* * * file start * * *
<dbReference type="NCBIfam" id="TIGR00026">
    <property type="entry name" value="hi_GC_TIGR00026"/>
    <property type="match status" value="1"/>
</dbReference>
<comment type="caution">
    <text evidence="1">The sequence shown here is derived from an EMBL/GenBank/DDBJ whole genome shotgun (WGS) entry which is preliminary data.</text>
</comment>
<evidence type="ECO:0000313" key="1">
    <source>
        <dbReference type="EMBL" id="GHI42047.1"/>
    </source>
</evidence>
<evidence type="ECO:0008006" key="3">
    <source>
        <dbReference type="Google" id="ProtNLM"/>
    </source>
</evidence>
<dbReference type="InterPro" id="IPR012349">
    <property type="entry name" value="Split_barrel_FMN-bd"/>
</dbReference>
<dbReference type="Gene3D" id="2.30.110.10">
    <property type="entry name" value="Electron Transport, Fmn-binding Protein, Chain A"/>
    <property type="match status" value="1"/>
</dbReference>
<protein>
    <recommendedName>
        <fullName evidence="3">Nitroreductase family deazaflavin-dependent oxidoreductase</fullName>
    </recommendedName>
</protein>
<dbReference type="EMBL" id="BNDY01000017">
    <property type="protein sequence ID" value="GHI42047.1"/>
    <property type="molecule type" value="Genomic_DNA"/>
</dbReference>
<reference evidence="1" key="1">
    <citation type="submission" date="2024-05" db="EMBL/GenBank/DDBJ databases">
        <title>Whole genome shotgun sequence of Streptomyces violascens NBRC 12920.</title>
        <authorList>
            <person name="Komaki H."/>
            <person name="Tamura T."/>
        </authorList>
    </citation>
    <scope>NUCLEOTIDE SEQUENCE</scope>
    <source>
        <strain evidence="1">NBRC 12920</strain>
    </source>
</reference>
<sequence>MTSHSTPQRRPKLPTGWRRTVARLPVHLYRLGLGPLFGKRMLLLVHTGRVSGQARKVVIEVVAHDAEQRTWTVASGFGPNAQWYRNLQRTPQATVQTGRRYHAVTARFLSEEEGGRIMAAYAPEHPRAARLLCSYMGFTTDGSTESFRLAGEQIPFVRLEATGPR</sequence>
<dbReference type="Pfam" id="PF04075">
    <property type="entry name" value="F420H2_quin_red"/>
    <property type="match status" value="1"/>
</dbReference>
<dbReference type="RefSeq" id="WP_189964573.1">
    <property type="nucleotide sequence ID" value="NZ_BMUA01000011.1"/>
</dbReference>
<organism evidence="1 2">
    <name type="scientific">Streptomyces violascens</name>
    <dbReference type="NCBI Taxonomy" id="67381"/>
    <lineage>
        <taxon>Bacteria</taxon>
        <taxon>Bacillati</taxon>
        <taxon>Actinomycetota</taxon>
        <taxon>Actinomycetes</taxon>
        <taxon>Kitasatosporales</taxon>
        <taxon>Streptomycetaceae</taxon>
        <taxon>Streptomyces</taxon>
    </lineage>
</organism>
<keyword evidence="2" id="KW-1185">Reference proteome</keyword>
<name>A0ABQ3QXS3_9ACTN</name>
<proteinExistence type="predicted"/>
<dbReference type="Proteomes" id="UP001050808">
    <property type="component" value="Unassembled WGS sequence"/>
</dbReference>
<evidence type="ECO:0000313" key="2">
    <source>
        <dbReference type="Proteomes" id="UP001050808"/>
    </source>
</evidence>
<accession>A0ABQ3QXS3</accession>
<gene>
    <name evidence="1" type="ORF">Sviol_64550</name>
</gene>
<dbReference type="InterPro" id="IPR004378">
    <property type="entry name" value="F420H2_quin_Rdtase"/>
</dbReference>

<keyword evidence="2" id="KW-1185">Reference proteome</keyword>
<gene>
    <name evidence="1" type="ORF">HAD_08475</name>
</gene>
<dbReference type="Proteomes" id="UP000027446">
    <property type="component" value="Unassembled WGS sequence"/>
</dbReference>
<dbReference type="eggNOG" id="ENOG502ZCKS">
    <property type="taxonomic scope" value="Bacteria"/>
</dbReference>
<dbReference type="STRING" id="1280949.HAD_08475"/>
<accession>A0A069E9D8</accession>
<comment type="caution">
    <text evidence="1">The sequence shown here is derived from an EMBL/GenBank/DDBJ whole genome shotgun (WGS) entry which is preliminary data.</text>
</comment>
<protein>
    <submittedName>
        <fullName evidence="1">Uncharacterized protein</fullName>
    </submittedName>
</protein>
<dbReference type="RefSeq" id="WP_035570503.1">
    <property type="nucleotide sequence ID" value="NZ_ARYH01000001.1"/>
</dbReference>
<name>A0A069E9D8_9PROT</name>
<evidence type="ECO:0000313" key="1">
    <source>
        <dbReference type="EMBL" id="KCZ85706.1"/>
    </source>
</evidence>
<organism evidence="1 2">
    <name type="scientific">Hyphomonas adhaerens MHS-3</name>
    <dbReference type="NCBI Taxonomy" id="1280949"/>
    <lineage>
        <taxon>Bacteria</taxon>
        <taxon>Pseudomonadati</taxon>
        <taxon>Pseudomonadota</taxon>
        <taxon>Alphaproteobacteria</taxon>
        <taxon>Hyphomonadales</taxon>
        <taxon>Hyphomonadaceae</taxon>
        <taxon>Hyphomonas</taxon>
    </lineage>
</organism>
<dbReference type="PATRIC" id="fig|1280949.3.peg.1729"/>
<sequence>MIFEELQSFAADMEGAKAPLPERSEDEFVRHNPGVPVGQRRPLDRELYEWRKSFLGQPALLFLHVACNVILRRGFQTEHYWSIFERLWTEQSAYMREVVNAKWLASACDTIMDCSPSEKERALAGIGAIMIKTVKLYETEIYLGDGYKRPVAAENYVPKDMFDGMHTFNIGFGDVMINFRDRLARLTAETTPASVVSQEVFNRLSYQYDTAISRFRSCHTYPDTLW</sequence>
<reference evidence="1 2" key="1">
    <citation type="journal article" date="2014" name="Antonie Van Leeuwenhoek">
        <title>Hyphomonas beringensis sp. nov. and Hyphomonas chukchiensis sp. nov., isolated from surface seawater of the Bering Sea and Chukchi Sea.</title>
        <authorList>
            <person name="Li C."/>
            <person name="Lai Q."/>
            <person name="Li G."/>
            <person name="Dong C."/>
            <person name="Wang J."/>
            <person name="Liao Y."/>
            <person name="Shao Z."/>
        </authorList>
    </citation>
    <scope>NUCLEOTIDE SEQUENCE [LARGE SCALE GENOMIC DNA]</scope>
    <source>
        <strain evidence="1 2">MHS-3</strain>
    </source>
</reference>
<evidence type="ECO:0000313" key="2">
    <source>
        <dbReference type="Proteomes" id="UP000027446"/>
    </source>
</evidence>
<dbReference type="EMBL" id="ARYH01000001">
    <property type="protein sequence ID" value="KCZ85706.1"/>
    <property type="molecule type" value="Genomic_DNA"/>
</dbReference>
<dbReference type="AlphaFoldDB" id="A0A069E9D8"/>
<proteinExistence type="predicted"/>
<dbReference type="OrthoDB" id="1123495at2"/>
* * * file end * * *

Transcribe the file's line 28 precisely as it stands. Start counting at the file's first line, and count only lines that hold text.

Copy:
    </recommendedName>